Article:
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The top 5 signs of fraud

Wed 21 Nov 2018

How to spot a fraud

Leigh Lones, Director EQ Riskfactor, North America discusses the top 5 signs of fraud. This is from an article published in the October issue of The Secured Lender.

Leigh Lones, US Director of Equiniti Riskfactor, looks at the Top 5 signs that show something is going wrong with a credit facility, how to spot them early to limit potential losses, and the role robust controls, systems and staff training have in mitigating risk.

1. Fully drawn facilities.

There are many good reasons why a business may need to regularly draw everything that is available to them. Periods of fast growth for example or the fundamental cash flow dynamics of their industry. Temporary labor suppliers working on tight margins borrow heavily to meet weekly payroll costs for example.

However, heavy utilization may just be to cover losses, and where this isn’t enough, frauds can start. Where a fraud is in progress, full utilization is a common feature, with new borrowing used to repay falsified invoices.

2. Increased Credit Notes and fall in collections

This can be a sign of deteriorating product or debtor quality, which is concerning in itself. The underlying causes should be carefully assessed, as the real reasons could be fictitious invoices being credited out before they are overdue. Typical levels of credit notes and collections can be assessed over time for each client and benchmarked against other similar clients in the same sector. Deviations should be investigated, and individual credit notes checked.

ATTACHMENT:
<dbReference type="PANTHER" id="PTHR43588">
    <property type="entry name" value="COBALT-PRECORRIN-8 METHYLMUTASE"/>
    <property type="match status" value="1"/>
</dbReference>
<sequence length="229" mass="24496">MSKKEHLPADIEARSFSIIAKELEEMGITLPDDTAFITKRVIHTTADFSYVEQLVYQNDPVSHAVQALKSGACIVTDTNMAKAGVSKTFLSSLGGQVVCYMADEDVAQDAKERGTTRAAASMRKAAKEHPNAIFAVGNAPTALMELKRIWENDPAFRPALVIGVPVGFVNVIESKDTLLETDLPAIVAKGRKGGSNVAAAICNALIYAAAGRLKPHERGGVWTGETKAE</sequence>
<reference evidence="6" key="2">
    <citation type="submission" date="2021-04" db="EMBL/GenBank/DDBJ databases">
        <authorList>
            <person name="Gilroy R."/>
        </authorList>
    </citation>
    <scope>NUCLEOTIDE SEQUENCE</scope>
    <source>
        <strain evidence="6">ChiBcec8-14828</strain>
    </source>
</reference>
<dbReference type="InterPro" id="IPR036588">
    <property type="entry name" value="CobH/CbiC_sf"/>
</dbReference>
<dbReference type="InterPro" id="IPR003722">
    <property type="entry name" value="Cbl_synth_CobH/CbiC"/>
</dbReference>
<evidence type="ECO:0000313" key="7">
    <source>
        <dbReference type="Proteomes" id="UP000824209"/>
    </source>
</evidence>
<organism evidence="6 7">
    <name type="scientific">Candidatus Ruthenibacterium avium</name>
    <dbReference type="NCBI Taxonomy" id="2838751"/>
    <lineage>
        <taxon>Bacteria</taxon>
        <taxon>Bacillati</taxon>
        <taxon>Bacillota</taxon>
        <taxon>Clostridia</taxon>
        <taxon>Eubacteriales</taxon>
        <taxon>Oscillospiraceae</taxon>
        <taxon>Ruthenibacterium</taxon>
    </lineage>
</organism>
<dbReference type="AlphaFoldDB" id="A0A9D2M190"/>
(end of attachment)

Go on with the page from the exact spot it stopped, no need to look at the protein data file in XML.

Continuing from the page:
3. Late submission of monthly returns

Frauds tend to come in a limited number of forms. In addition to false invoicing, these will include diverting collections to another account, moving aged balances into current months, non- submission of credit notes and misallocation of receipts. Because one knows that sales ledger manipulation will be spotted when the month end returns are submitted, the fraudster will do whatever they can to delay submission.

Timescales for submission must be clear and enforced and particular care taken in the analysis of late returns.

4. Cancelled or delayed field exams

The Field Exam gives the lender the opportunity to see at close quarters how their Client’s business operates and to sample check transactions. Because of the depth of the testing and the need to see original documents the fraudster has every reason to think he will be uncovered. 

Field Exams are a powerful deterrent to a fraud starting, and the tests are designed to spot one in action. So, the fraudster will do what they can to avoid it, or thwart it while it is in progress.

Look out for last minute cancellations, unavailability of key files or people on the day or attempts to divert attention to irrelevant areas.

5. Staff turnover or change in management behavior

Generally, it is the business owner who will start the fraud and make sure it continues. But usually they cannot do this without help. Others with no stake in the business – become involved. Often, they will leave rather than be drawn into criminality or be dismissed on a pretext if they refuse to help.

As the fraud continues – probably closely linked to trading losses and creditor demands – pressure mounts and management behavior will change. Further staff turnover may follow, but watch out for complaints, lack of information or cancelled meetings. Often behavioral signs are more telling than what the reports are saying.

To successfully combat the risk of fraud losses, the lender needs well trained and experienced staff but above all systems to spot unusual trends in client facilities. An overarching set of documented risk polices, including reporting requirements, escalation procedures and management oversight is also essential.

Download the article from The Secured Lender's Risk issue